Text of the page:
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Wednesday, September 29, 2010

Learning Python

First, a little introduction on my background in programming.  My first language was C++, and that was several years ago.  I used it for a year, maybe 2, and haven't even touched it since.  During that break I immediately learned some java, mainly basic syntax and some GUI.  After that I had a class on UNIX, where I learned some bash and got some VI experience.  All in all, I feel as if I know next to nothing about programming, so I can only offer my opinion on the best way to learn Python.

First, I tried working on Windows.  Installing Python was easy, finding idle wasn't quite so easy.  It's in the Lib\idlelib\ folder of the Python folder.  This alone isn't the problem with using windows.  However, this seems irrelevant when I want to run a file using command line of something like "python" and it either shows as python is not a known command or is not found.  I didn't want to have to deal with these issues in the beginning, so I went on my laptop loaded with a current version of CentOs with Python 2.4.  This was extremely easy to begin with; the terminal automatically recognizes the python command and execute files.  This also gave me practice in using VI, one of the most powerful word editors and definitely the most basic on UNIX.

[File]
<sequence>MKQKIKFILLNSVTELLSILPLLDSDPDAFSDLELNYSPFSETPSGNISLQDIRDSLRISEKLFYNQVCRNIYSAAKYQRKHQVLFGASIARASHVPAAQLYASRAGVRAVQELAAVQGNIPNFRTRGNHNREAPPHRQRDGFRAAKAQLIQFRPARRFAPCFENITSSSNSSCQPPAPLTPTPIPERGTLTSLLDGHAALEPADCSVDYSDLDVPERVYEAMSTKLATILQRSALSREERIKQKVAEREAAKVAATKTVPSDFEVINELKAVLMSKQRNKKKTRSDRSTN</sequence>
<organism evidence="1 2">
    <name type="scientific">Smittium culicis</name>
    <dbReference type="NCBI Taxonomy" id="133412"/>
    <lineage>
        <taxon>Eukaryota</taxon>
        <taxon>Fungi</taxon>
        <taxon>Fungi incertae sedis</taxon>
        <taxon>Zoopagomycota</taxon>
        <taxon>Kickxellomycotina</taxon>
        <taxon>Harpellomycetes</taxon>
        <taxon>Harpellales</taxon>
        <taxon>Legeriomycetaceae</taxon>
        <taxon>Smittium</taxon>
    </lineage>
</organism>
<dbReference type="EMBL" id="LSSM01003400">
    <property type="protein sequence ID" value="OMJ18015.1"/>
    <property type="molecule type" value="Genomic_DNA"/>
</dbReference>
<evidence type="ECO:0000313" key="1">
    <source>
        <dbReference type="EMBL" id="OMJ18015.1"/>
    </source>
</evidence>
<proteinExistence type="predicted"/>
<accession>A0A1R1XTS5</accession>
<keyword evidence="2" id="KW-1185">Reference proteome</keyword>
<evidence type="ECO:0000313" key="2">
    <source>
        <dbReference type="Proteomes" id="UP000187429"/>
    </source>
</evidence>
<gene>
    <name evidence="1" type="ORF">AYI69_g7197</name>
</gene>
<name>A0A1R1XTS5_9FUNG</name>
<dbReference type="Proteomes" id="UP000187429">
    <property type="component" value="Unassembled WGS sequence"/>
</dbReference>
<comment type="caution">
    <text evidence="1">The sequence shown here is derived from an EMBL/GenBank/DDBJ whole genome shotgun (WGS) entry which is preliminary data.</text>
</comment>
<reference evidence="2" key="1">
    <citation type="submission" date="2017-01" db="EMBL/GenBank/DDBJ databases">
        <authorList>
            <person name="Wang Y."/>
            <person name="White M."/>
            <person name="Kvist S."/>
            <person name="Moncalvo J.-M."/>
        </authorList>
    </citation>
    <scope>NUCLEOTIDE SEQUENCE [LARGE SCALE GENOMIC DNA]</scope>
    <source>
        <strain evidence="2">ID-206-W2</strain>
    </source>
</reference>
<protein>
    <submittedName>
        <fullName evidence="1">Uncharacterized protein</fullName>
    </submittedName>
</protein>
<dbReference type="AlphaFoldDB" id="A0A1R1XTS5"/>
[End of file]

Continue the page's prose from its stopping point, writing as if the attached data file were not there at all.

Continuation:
So that's the start, at least as I remember it a few weeks ago.  From there, I skimmed some popular introduction guides found from reddit.  Based on my needs of having to do stuff, and then analyze how it’s done, I went with Zed A. Shaw's guide of Learn Python the Hard Way (  It provides several examples detailing each command with enough practice that you understand what the command does.  This was the most useful because it immerses you in experience.  Questions are asked between typing in order to help gauge your understanding on what is happening and why so you know what you're doing and not just typing.  The exercises go through quick if you have the time.  I typed them all and thought the progression could have gone a bit faster as the first 6 exercises were mainly on the print function and built in math.  If you have any previous programming experience, or a couple hours of free time a day, this will take less than 2 weeks to finish and understand.
The bigger problem is where to go from there.  You barely know the basic syntax and data storage.  There are many suggestions to read code, however you haven't seen all the data types or how they're possibly used.  Next, I'd suggest you quickly go through the intro chapters of How to Think Like a Computer Scientist (  After that, slowly go through the new material so you can understand how data and memory are managed.  These are very important as you begin to deal with pointers and such.
That's as far as my expertise goes, I'll keep you posted on my progress as I continue to learn.  Another word of advice though, have a goal in mind.  What do you want to program? A game? What kind? Database? Address book? Website parser? Calculator for advanced equations? Daily Schedule?  Just have something in mind that you want to do, you're only as good and determined as the work you complete.

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